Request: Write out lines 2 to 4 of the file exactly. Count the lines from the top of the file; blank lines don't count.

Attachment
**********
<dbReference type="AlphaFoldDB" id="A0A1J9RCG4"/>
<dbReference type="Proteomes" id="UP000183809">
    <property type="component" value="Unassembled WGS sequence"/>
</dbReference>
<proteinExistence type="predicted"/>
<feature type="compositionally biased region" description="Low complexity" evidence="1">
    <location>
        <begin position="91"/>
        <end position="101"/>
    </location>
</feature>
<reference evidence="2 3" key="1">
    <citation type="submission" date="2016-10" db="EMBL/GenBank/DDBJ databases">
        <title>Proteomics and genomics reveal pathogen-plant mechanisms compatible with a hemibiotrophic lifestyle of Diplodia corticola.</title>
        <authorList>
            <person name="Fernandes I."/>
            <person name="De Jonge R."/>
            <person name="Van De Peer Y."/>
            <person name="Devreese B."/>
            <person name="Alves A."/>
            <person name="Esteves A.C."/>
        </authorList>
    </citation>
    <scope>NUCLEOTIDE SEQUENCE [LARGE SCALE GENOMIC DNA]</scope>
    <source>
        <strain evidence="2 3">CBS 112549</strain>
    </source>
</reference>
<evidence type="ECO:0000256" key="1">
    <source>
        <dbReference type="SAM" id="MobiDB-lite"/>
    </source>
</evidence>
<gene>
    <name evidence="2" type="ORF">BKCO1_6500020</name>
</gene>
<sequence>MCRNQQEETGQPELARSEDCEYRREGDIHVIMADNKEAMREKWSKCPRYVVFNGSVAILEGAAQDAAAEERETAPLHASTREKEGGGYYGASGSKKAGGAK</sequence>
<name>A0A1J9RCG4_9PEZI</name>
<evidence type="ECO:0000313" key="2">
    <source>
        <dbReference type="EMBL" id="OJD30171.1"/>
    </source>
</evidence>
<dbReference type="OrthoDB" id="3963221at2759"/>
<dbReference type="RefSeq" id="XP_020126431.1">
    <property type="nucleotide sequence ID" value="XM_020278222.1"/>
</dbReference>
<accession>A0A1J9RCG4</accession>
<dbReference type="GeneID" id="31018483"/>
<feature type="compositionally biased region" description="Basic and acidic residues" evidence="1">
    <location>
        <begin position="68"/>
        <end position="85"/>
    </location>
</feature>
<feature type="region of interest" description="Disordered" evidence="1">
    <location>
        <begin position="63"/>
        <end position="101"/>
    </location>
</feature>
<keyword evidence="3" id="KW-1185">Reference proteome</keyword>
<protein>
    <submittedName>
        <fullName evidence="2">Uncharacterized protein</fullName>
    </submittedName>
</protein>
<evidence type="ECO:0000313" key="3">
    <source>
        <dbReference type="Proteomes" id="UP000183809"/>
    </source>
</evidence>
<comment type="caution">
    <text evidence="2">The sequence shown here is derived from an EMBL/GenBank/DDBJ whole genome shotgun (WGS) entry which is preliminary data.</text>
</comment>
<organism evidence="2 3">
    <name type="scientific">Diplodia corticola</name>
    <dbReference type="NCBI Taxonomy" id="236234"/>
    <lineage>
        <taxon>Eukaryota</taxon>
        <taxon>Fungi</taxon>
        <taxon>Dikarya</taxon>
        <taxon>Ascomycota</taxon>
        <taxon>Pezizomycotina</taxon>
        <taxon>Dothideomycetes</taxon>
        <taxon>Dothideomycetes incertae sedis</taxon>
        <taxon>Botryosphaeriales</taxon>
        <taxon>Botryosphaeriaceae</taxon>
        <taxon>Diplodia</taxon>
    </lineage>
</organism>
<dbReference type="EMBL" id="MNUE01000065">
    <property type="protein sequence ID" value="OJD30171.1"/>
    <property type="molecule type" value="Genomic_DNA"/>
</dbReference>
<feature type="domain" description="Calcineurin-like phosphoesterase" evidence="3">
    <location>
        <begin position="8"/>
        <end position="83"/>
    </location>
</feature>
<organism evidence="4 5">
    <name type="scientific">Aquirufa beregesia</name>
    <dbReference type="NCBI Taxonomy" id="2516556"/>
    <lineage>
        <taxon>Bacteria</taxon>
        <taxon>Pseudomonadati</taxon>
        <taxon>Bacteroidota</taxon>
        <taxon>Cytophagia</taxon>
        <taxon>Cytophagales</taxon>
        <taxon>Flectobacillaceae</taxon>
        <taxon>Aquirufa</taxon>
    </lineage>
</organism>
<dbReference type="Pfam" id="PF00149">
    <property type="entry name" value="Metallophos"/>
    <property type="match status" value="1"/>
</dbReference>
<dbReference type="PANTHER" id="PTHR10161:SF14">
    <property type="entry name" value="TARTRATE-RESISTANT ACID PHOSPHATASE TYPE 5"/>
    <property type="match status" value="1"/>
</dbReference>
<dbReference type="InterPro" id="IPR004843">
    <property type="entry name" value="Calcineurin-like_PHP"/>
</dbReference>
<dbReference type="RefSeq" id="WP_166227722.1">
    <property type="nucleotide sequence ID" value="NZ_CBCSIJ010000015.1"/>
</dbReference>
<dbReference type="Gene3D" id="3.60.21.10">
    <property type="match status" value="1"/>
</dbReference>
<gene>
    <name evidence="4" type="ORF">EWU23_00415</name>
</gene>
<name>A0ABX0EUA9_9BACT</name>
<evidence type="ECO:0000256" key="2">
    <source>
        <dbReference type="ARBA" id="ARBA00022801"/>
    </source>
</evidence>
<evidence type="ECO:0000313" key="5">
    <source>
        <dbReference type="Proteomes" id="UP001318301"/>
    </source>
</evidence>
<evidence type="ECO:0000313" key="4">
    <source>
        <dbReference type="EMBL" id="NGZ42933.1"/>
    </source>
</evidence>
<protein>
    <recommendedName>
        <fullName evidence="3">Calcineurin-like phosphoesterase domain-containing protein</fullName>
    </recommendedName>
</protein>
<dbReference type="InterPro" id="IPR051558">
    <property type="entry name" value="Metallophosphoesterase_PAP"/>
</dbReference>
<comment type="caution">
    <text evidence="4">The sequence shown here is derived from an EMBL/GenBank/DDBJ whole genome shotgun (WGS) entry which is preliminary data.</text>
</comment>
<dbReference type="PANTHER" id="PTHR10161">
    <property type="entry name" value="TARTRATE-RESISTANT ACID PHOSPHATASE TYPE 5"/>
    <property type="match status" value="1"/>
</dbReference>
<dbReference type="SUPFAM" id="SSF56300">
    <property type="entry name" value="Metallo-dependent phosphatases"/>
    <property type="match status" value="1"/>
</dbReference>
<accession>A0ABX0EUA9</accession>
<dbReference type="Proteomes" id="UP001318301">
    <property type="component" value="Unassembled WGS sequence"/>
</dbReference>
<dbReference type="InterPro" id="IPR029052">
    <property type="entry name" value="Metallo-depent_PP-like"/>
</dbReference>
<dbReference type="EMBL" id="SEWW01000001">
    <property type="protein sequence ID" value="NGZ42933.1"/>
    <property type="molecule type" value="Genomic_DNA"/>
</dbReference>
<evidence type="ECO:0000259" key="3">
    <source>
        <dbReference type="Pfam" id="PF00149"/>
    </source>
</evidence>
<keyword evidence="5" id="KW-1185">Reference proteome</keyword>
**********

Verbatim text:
<dbReference type="Proteomes" id="UP000183809">
    <property type="component" value="Unassembled WGS sequence"/>
</dbReference>